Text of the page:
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How to boost your thought leadership with content

Content marketing helps you reach more people through relevant channels and answer their questions, which ultimately builds trust.

Thought leadership allows you to develop and share an authoritative voice that helps others make the right decisions. In other words—it helps you develop trust from an audience.

Does that mean that content marketing and thought leadership are interchangeable concepts?

Not quite. However, they feed into each other. Smart marketers and business owners infuse thought leadership into content marketing to carve out a unique, memorable position in the market for their company.

In this guide, we’ll show you how they do that, and how you can do the same.

What’s the difference between content marketing and thought leadership?

When we talk about content marketing, we talk about a few different elements:

  • Solving problems and challenges of potential and current customers
  • Engaging them across multiple platforms
  • Reaching business goals and objectives
  • Following a thought-out strategy and measuring performance

According to one report, blog content creation is a top priority for 53% of marketers. That’s no surprise: creating blog content doesn’t require expensive equipment or technology and it’s a simple way to share ideas.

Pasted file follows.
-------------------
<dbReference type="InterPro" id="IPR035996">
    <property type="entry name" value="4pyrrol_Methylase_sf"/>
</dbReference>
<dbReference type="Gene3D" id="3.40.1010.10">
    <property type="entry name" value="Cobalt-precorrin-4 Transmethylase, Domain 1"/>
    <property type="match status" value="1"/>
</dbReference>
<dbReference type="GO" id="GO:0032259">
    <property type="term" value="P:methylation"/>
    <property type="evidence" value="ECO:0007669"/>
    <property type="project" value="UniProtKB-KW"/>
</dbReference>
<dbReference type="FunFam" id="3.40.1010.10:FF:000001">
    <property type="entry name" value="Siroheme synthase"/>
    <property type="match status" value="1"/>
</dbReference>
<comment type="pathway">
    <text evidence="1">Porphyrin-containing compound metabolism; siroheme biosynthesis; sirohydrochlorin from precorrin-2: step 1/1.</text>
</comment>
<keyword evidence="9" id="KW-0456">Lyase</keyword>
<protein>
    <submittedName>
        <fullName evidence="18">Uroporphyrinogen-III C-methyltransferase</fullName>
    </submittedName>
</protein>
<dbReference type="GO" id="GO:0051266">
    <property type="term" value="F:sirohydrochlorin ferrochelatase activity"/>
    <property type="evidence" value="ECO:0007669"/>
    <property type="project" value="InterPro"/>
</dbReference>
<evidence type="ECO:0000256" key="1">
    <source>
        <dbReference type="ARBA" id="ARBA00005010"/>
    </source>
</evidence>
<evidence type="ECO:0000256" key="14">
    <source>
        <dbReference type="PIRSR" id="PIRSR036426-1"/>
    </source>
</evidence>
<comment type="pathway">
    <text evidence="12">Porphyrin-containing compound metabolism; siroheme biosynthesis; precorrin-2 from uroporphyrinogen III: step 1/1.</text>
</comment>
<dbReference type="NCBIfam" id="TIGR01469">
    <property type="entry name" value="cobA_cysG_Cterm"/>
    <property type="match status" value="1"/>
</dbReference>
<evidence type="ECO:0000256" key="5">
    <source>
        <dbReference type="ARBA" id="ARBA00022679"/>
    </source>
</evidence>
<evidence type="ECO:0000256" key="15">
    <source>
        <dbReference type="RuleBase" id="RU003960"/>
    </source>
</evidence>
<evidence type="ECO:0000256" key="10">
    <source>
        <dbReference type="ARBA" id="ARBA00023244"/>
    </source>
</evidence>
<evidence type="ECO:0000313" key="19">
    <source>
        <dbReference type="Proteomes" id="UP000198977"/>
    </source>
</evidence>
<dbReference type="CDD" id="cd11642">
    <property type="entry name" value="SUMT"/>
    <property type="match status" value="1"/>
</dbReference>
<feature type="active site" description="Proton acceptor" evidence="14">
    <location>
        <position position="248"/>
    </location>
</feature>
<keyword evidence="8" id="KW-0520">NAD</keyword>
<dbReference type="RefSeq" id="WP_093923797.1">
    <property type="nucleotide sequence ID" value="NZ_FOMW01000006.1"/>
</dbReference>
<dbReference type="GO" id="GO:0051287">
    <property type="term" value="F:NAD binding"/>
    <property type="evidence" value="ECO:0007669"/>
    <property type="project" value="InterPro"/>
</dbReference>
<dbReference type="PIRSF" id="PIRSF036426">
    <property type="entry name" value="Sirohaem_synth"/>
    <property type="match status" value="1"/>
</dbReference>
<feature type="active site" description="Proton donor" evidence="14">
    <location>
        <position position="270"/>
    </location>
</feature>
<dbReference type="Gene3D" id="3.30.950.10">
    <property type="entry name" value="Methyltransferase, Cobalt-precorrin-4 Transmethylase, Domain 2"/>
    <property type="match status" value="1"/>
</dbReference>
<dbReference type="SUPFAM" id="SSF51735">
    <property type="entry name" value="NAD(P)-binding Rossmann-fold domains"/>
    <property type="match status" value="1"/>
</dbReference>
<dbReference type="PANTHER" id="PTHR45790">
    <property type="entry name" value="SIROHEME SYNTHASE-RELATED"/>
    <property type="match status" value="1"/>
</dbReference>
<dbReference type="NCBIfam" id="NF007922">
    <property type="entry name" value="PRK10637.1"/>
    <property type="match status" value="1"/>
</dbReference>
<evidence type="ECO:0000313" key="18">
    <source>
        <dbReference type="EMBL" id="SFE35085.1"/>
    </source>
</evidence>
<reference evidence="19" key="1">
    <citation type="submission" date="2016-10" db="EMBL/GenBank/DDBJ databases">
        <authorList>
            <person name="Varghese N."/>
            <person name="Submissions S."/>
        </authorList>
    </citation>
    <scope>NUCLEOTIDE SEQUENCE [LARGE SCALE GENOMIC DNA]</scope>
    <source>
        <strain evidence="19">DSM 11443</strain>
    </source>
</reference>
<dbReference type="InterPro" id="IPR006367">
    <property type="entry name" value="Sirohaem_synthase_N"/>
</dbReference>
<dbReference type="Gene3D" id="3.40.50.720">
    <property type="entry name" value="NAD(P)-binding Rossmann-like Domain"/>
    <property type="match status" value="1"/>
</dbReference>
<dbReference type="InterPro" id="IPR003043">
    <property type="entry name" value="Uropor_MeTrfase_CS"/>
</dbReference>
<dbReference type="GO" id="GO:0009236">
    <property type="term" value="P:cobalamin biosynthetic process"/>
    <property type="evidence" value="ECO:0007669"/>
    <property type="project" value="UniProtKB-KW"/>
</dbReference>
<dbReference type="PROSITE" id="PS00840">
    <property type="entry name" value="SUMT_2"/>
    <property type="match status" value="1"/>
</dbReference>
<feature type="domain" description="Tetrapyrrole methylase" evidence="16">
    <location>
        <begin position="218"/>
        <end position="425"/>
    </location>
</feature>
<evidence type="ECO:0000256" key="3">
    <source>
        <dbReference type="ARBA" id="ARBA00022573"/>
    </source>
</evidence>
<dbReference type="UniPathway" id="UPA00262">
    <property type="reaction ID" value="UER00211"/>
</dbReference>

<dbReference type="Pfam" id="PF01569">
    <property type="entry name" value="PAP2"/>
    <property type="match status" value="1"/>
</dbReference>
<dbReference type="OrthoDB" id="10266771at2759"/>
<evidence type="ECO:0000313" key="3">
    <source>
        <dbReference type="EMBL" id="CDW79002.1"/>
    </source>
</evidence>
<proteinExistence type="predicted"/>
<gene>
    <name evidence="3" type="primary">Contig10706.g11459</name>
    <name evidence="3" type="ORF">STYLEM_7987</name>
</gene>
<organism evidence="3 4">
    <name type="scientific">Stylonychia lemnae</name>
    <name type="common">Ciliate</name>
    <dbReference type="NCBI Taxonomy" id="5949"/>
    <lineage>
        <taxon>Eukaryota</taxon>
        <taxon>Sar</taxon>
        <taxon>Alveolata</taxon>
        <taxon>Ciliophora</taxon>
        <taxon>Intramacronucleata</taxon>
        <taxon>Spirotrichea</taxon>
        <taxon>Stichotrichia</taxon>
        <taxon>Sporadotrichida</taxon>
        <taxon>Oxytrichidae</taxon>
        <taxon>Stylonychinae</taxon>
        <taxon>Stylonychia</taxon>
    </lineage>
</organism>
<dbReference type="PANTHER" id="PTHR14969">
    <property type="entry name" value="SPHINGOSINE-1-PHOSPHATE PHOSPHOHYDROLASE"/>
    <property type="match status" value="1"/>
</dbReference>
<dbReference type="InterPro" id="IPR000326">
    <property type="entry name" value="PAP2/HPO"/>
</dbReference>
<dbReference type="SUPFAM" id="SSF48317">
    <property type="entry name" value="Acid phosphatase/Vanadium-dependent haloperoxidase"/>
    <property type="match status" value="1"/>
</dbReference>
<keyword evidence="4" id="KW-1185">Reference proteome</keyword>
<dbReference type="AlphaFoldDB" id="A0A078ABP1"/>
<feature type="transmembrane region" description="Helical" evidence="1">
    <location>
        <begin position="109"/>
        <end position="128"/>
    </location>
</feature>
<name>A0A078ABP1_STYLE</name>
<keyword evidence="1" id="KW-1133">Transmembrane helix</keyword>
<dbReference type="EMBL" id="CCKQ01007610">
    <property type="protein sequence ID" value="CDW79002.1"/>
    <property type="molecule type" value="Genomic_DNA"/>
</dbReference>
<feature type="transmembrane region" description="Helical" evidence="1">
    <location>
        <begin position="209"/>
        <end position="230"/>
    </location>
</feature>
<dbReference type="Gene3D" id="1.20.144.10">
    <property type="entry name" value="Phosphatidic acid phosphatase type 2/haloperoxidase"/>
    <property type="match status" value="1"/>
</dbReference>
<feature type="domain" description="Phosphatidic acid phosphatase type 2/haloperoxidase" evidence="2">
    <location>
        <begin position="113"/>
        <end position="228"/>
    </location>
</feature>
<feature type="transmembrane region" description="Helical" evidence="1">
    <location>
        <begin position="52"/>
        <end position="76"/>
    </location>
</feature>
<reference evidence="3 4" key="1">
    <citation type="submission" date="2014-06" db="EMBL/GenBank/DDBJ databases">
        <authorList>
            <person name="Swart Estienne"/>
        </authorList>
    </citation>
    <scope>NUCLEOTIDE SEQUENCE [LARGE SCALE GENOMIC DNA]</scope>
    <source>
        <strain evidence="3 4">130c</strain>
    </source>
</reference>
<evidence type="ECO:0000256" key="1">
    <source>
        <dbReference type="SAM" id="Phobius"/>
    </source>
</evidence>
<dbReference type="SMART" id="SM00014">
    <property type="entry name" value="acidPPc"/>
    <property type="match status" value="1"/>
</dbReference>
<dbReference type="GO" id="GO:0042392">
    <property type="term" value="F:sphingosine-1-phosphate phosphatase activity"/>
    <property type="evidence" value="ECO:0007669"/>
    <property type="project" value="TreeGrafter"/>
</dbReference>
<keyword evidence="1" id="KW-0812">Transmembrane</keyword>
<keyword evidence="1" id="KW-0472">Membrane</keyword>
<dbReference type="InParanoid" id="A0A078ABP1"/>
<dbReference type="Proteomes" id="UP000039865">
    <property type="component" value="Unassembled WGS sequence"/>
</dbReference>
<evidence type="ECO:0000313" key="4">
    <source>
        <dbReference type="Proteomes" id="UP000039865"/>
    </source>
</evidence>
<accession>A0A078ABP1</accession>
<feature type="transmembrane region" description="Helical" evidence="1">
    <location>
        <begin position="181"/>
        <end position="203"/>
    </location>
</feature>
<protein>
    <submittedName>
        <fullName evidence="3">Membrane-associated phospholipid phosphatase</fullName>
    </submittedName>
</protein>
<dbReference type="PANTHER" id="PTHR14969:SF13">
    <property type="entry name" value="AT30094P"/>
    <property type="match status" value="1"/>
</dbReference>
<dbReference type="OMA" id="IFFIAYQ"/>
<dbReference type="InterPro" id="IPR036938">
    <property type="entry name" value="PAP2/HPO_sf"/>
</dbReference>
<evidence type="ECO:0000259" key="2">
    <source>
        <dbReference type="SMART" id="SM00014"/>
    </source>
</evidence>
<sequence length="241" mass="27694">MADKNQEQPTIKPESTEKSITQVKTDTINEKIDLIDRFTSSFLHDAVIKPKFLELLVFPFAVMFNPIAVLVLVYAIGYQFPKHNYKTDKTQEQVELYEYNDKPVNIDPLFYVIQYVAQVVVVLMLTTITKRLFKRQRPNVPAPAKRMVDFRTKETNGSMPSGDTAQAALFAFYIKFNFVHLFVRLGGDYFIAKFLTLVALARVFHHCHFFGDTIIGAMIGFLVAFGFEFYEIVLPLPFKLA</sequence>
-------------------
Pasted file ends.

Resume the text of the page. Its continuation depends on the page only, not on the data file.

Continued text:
When you get to know your target audience and their habits around consuming content and purchasing solutions really well, you can create strategic content that will bring you a positive return on investment.

But there’s an issue when you only focus on the strategic aspect of content creation: it can make you blend in with your competitors a little too well.

When you only focus on content marketing goals, you may end up following templates and cookie-cutter instructions to create value for your audience. They’ll appreciate the value, but they won’t be able to tell the difference between you and your competitors who create that same value for them.

This is where thought leadership comes in.

Thought leadership positions an individual and, by extension, their company, as the authority and a trusted source in a specific field. Thought leaders bring insights, vision, and new ideas to the table.

They shape industries and become someone people are ready to buy from—not just in the literal sense, but also by adopting their points of view and relying on their opinions when making decisions.

That’s a lot of power in just one individual.

When you add thought leadership into your content marketing strategy, you’re more likely to cut through the noise and create genuine engagement. Your content is no longer interchangeable with your competitor’s because your story is now part of it.

Furthermore, according to an Edelman-LinkedIn report:

  • 58% of decision makers read one or more hours of thought leadership per week
  • 55% of respondents use thought leadership to vet companies they may hire
  • Thought leadership can lead directly to sales, as well as drive growth with existing customers
  • Thought leadership can create pricing power